The release of Ubuntu 17.10 Artful Aardvark brought with it some serious changes. Ubuntu switched from the traditional X server over to Wayland, and more noticeably, dropped the Unity desktop in favor of GNOME. To ease the transition, Ubuntu comes with GNOME configured to feel a bit like Unity did.
If you’re a long-time GNOME user though, the default configuration probably isn’t what you’re looking for. If you’re looking for a more traditional GNOME 3 experience, look no further. It is easily achievable on Ubuntu 17.10.
Yes, GNOME is already installed, but vanilla GNOME is actually a separate package. It seems that Canonical planned for just this type of thing and decided to package vanilla GNOME to cover all the bases. Use Apt to install vanilla GNOME.
sudo apt install gnome-session
The installation shouldn’t take too long to complete. You can actually log in and use GNOME now. You may need to restart Ubuntu for the change to take effect.
As an important note to gamers, you can actually log in to the X server instead of Wayland. While Wayland is great in most situations, it hasn’t been ideal for gaming. Switch to vanilla GNOME and use the X server, and your gaming experience should become somewhat more stable.
You might like the Ubuntu styling, or you might have some custom theme applied. In that case this section really isn’t for you. If you’d rather the default GNOME styling, you can definitely get it.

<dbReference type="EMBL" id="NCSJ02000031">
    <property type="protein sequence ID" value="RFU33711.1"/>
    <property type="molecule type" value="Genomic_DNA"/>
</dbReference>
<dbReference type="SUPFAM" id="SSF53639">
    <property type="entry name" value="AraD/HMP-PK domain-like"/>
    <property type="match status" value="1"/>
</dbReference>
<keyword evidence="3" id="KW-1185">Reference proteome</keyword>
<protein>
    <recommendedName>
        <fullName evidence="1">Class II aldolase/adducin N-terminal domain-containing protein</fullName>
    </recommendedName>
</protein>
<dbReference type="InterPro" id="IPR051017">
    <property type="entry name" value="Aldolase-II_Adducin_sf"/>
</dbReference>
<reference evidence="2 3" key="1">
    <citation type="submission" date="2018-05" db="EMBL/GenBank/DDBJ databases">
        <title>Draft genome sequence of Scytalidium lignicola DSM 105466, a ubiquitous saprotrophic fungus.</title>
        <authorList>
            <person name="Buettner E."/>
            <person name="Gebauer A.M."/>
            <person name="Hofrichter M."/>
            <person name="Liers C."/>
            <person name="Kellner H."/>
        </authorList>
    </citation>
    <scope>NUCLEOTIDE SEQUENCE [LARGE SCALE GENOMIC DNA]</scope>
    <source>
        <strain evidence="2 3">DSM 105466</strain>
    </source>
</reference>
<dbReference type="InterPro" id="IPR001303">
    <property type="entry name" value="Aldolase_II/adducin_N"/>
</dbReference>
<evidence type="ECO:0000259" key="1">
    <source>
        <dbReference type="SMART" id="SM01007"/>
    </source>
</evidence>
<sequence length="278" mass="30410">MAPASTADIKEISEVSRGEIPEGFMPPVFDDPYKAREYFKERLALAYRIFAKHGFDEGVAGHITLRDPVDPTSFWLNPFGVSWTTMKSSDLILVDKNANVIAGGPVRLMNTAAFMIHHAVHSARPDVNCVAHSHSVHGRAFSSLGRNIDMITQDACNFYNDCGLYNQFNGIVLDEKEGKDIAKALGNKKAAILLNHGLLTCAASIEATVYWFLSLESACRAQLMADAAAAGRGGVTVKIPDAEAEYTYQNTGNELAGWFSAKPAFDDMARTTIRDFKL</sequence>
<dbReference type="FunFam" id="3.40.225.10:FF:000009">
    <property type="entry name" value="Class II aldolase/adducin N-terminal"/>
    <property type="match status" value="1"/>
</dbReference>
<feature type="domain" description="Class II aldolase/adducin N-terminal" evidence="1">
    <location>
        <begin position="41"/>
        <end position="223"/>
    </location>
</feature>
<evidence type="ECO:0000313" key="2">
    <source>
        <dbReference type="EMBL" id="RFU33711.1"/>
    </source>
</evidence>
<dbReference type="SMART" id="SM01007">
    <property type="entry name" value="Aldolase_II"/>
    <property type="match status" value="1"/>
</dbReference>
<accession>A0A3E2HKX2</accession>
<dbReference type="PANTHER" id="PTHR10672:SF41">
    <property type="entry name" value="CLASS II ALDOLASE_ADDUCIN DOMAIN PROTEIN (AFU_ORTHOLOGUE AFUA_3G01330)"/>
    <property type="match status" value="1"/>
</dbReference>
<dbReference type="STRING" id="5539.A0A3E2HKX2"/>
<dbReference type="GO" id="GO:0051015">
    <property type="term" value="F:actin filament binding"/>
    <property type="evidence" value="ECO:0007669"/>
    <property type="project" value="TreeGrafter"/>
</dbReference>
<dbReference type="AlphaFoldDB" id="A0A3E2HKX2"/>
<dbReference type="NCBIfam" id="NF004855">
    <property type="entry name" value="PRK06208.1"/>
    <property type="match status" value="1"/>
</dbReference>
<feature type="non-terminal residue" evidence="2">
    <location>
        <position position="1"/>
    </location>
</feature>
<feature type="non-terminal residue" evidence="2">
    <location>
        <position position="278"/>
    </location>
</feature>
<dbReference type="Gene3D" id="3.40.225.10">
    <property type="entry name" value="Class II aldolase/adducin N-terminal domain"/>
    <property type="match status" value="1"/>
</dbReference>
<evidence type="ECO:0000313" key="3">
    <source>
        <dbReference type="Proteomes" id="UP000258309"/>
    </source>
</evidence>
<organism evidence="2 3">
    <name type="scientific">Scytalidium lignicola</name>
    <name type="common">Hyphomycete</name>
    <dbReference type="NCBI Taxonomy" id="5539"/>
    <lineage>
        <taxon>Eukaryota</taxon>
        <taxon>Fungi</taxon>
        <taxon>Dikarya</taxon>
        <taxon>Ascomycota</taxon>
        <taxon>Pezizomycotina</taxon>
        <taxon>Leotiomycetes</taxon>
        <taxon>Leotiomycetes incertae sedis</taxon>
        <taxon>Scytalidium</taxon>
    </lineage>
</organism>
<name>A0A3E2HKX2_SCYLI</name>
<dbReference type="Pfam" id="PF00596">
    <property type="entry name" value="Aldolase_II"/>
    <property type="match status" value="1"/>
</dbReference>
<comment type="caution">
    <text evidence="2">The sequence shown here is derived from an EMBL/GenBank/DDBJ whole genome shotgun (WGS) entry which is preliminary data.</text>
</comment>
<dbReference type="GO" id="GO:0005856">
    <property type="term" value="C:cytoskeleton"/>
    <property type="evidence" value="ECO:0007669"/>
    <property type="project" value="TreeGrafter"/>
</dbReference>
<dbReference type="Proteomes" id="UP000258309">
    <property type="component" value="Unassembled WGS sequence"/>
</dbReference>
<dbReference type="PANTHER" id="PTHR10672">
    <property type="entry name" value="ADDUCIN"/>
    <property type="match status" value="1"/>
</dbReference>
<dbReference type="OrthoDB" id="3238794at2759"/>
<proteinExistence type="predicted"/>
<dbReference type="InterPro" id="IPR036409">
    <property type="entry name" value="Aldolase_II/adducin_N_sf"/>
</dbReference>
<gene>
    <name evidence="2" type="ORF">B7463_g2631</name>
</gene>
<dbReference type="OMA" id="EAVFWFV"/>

First off, if you really like the GNOME desktops (they do have a nice geometric theme), you can get them all from the GNOME project’s Github repository.
Next, if you want to reset the login screen to the default GNOME look and feel, you can tell Ubuntu to reconfigure it using the default CSS stylesheet.
sudo update-alternatives --config gdm3.css
The command will present you with a few alternatives. Select “gnome-shell.css.” That’s the default GNOME one.
Obviously you can install all of the GNOME packages on the Ubuntu-themed version of GNOME that ships with Ubuntu, but if you’re looking for the full GNOME effect, you can try installing some of the standard GNOME applications.
sudo apt install gnome-maps gnome-weather
If you want photo and document organization,
sudo apt install gnome-documents gnome-photos sushi
Depending on your needs and preferences, there are a ton of other great GNOME applications available, too. If you use IRC, consider taking a look at Polari. GNOME Music is actually a great option for a fully integrated music player. If you’re a developer who likes graphical IDEs, GNOME Builder is a good option. GNOME Boxes is a great way to manage virtual machines from a clean and simple interface. Regardless of how you use your computer, GNOME probably has something for you.